He was the Cricket Writers’ Club’s young player of the year in 2009 and captained Nottinghamshire’s limited-overs side in 2014 and 2015. He had shown, without registering the scores to underline the point, that he had the temperament and quality to prosper at Test level: an innings of 76 at Sharjah demonstrated he could play spin; an innings of 70 in Durban that he could play pace. He was popular, calm and exuded enjoyment for the game and the lifestyle. The future was golden.
So there is no way to disguise the fact that this is an innings cut horribly short. Encapsulating the sense that there was so much more to come, his final List A innings – and his final England innings – was a century in Kimberley. He retires from the game younger than Andrew Strauss or Jonathan Trott were when they made their Test debuts. It is, put simply, a damn shame.
But this is a case of a career lost and a life saved. This condition often manifests itself only after it is too late (as a statement from the British Heart Foundation put it: “Tragically the first sign that the condition is present can be when someone has a sudden cardiac arrest”) and, at least in Taylor’s case, there is no reason he cannot go on to enjoy a rich and fulfilling life.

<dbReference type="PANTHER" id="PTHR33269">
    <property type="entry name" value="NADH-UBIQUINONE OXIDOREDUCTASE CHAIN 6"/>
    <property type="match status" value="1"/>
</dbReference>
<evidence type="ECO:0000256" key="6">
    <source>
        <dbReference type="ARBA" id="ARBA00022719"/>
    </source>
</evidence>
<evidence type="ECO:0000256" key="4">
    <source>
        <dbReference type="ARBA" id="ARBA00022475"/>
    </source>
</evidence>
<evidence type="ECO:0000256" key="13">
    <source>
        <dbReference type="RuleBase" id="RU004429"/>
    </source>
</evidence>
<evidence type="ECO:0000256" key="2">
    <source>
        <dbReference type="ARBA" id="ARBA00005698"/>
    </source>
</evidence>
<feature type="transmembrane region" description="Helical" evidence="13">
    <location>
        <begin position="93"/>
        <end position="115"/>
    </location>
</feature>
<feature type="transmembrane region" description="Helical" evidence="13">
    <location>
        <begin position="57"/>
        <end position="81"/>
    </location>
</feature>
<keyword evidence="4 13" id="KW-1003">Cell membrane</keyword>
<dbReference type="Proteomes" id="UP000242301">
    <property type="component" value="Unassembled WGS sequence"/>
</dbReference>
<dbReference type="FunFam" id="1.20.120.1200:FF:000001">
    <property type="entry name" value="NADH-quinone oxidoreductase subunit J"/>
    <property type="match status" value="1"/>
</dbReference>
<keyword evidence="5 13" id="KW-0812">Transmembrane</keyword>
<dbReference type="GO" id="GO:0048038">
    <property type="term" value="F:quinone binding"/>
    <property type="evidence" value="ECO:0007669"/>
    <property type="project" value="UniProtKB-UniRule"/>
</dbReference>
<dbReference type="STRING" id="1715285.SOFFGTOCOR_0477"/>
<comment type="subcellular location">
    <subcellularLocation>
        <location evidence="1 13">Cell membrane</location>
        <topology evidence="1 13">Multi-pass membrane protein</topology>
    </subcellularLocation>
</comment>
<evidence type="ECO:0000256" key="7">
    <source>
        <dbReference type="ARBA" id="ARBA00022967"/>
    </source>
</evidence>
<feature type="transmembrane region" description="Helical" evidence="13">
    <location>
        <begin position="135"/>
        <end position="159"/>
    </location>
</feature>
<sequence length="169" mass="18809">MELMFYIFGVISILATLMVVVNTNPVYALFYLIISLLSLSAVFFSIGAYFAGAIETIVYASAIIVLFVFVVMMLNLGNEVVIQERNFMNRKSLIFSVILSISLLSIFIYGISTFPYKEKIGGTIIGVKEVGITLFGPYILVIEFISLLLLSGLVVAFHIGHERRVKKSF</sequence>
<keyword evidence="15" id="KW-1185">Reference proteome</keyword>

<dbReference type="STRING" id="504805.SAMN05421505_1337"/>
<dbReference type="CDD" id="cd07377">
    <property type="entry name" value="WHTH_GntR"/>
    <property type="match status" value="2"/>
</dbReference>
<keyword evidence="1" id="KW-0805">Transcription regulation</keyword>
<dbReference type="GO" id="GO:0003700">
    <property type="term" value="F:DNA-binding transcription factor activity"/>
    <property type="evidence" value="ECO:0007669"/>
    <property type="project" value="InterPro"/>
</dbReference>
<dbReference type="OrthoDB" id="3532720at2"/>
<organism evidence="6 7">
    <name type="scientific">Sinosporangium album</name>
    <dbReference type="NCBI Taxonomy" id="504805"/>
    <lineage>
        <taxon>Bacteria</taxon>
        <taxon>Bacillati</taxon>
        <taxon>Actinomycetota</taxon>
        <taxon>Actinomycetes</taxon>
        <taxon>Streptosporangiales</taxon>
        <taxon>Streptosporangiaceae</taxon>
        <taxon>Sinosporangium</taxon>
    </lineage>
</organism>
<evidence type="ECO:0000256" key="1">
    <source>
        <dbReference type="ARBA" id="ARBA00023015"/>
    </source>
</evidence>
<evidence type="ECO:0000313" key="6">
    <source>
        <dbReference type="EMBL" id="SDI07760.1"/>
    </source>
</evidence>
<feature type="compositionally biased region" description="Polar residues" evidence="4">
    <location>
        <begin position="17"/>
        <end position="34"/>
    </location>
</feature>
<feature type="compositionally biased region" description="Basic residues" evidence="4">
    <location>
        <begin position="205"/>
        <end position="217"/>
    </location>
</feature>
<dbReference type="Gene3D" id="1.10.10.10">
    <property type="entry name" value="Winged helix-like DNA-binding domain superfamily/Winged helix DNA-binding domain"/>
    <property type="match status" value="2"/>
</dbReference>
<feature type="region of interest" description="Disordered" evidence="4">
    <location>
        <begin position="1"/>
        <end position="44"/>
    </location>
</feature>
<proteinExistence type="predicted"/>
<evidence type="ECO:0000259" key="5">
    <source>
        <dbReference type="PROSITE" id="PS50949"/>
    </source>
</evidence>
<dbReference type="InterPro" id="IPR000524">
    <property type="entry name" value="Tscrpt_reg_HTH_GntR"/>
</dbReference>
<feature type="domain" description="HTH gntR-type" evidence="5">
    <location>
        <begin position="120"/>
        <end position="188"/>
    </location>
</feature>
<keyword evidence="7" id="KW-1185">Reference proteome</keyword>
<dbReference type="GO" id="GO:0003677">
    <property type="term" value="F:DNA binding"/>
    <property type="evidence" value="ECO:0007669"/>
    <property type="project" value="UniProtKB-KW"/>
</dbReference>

As Newell put it: “I think the initial devastation of being told he’s not going to play cricket again has been tempered by how grateful he is to be alive.” Such choices provide welcome perspective.
The ECB were in the process of reviewing their cardiac screening process anyway, but this incident will no doubt raise questions as to whether his condition might have been picked up sooner. At present, professional players are screened at around the ages of 20 and 23 and, unless any abnormalities are found, not usually after that.